Pan Naga Council
Peace in Nagaland?
The historic Peace Accord
with the National Socialist Council of Nagaland (Isak-Muivah), signed on 3 August 2015 has been a long time coming. In fact it look 18 years of negotiations to get this far.All peace loving people hail the agreement with this great achievement costing so much blood, sweat and tears and approximately 300,000 Naga lives.
But the question remains as it does not seem to be a conclusive Accord but a framework agreement which serves as ground for further negotiations and so details of the agreement, celebrated in grand manner, have not, yet, been released. These negotiations revolve around the very important point of working towards a mutually acceptable kind of federal relationship which could mean two nations with their constitutions overlapping. Furthermore it was suggested that a Pan-Naga Council could be formed across the state lines of Nagaland, Manipur, Arunachal and Assam. Since India has no legal jurisdiction over Nagaland of Myanmar these Naga Peoples are not part of this Peace Accord. Yet, in 1953, it was decided by Jawaharlal Nehru, first Prime Minister of India and U NU of then Burma, now Myanmar, to draw the border between the two countries which effectively separated the Nagas.
Though celebrated as a milestone in the history of this long-term and often times bloody conflict one should keep in mind that the conllict began in Great Britain which handed the land of the Nagas over to the then emerging Union of India; this very much to the wishes and perception of the Nagas who did not want to be ruled by aliens with different culture, language, religions and more. In fact historically India and Nagaland had had no contact and if at all very little in common. Since the inception of India much historical water passed under the bridge after Prime Minister Nehru laid the foundation for the conflict by invading Nagaland and occupying it since 1954.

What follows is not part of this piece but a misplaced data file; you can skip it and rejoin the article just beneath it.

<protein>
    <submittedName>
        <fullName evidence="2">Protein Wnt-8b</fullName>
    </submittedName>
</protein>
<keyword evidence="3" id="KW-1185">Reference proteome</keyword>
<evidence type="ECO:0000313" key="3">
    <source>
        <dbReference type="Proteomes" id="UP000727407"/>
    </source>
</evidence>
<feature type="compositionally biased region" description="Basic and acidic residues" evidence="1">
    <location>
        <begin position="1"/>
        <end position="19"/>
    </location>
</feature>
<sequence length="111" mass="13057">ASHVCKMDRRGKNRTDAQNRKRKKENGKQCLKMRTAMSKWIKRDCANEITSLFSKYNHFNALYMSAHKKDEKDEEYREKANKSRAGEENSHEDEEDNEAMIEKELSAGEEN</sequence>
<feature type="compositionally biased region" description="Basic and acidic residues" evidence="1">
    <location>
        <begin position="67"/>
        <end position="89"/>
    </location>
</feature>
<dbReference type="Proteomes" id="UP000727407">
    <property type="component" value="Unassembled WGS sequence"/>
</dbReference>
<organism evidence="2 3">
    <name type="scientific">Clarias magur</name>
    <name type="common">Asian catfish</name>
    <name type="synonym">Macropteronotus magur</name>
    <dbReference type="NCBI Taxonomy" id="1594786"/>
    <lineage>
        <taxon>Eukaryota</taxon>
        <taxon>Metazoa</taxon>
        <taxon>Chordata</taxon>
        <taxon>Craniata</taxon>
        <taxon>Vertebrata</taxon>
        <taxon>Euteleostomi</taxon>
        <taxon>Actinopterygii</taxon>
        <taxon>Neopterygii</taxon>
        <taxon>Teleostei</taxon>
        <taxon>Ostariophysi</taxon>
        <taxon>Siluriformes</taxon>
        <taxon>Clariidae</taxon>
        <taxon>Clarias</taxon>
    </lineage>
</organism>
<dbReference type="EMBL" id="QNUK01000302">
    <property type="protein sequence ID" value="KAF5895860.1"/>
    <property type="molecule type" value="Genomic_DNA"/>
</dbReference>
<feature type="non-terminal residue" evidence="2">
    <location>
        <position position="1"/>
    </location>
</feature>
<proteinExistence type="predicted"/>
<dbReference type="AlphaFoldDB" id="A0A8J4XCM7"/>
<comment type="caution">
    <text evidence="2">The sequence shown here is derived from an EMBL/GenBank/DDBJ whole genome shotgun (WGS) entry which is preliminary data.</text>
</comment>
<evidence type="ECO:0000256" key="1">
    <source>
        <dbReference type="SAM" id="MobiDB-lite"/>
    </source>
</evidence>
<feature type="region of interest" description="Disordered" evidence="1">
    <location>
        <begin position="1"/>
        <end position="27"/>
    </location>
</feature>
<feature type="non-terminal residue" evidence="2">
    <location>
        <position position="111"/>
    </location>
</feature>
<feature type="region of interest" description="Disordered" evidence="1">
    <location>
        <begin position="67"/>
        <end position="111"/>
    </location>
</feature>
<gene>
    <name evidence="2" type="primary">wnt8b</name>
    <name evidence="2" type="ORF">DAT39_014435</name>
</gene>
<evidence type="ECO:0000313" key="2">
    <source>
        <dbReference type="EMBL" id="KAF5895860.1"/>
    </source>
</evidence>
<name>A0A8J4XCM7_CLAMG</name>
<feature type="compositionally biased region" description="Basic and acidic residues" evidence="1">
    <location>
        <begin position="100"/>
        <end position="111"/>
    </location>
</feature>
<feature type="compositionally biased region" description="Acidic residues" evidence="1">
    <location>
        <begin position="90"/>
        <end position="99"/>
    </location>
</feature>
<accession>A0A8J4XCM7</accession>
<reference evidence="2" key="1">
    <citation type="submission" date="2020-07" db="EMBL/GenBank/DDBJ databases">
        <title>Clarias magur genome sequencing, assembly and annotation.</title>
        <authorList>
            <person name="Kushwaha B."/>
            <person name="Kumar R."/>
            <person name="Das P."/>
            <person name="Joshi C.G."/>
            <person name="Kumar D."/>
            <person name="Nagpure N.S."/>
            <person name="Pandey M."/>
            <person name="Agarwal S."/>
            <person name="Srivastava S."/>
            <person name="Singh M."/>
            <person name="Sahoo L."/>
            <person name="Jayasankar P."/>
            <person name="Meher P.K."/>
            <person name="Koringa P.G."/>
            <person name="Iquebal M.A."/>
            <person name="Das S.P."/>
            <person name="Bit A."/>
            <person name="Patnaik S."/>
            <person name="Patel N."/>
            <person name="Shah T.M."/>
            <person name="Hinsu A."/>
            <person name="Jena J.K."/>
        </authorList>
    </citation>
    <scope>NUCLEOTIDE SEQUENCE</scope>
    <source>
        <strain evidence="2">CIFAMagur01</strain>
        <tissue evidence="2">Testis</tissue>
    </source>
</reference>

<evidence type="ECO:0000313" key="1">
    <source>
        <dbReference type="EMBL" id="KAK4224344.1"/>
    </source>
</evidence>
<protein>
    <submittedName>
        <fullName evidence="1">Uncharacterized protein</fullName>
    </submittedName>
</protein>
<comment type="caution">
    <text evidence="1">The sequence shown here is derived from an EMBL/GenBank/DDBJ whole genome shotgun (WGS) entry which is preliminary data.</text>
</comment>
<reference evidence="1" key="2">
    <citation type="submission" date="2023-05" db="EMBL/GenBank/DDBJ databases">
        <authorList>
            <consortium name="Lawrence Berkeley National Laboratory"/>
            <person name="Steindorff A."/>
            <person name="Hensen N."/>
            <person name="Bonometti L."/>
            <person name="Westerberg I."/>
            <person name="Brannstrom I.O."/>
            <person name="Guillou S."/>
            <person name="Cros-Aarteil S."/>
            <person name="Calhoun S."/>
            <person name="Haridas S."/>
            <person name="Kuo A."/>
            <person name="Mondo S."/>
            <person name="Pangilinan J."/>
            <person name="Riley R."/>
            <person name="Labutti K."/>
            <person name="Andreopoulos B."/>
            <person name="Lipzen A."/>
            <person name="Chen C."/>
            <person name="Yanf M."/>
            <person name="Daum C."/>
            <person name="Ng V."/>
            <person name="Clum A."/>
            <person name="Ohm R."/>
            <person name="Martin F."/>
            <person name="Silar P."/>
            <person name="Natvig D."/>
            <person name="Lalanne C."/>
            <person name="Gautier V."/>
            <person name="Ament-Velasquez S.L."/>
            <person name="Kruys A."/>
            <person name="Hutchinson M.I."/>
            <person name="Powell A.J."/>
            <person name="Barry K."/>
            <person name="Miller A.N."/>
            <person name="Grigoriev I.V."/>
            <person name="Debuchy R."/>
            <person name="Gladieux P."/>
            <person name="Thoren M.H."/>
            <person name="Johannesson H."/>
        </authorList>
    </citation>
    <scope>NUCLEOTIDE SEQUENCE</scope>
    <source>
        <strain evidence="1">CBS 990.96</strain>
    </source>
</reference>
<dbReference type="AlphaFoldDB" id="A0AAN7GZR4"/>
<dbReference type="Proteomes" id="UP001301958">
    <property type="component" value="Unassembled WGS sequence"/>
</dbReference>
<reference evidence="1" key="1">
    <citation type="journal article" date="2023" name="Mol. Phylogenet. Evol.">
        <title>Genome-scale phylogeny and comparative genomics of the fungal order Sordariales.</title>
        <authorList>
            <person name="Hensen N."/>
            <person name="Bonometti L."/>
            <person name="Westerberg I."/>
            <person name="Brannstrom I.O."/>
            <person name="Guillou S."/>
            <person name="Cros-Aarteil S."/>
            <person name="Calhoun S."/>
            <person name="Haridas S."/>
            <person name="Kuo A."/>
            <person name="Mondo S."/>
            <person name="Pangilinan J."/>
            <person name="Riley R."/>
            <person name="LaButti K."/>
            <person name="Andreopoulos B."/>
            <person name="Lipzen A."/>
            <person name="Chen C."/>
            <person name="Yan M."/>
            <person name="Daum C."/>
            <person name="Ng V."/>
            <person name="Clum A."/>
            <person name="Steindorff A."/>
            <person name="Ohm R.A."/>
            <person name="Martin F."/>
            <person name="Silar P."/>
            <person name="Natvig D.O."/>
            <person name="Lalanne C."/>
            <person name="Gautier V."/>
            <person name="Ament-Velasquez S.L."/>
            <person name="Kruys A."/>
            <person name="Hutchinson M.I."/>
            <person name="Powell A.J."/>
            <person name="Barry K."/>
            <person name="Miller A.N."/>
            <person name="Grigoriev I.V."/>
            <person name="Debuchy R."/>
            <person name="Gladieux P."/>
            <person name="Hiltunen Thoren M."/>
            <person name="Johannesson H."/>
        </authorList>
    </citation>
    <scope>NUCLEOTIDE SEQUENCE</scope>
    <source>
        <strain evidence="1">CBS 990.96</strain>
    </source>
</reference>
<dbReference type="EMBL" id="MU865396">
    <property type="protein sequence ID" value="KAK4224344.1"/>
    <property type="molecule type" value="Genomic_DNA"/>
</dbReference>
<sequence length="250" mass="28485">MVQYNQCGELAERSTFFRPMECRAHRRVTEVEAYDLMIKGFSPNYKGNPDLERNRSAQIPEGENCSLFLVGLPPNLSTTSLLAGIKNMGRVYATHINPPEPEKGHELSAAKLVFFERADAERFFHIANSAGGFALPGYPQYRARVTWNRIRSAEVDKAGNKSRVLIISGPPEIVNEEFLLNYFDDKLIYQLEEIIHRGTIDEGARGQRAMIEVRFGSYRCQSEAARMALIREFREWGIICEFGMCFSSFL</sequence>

So, to take this Peace Accord seriously and to jumpstart future negotiations it would be good if the GOI shows signs and thus has good faith in this Peace Accord. Signs like:
1. Release all Naga political prisoners, including the most prominent one named Ningkhaa Shimray who was arrested and undergoing trial for waging war against the state of India and procuring arms for the purpose. He was under the command of the NSCN leadership, hence if taken seriously; the leadership who signed the Peace Accord is as accountable.
2. Talking Peace and signing an agreement to that effect should result in all troops to be withdrawn and the Armed Forces Special Powers Act abolished.
3. To genuinely take care of the well being of the Naga Peoples the Pan Naga Council has to have full power; the power which now rests with the states in which Naga Peoples live. Otherwise this accord is nothing more than a variation of the Shillong accord.
4. The Pan Naga Council has to be duly elected by the Naga People.
5. The ban against Nagas entering their homeland should be lifted. The most prominent Nagas affected by this ban are Luingam and Peingam Luithui whose Indian passports were impounded making them stateless. Luithui is the co-founder of the Naga People’s Movement for Human Rights and the one laying the groundwork for the ceasefire and subsequent Peace talks; talks which, after 18 years, led to this Peace Accord.
6. Remove restrictions for foreigners to visit Nagaland because with peace in the land there is nothing to hide.
7. Serious talks towards a permanent settlement of the conflict in relation to the uniqueness and situation of the Nagas should not only be recognized but also put in practice.
Any further delay in making the contents of the Accord public could result in losing the good will and support for the Accord.
Vol. 48, No. 8, Aug 30 - Sep 5, 2015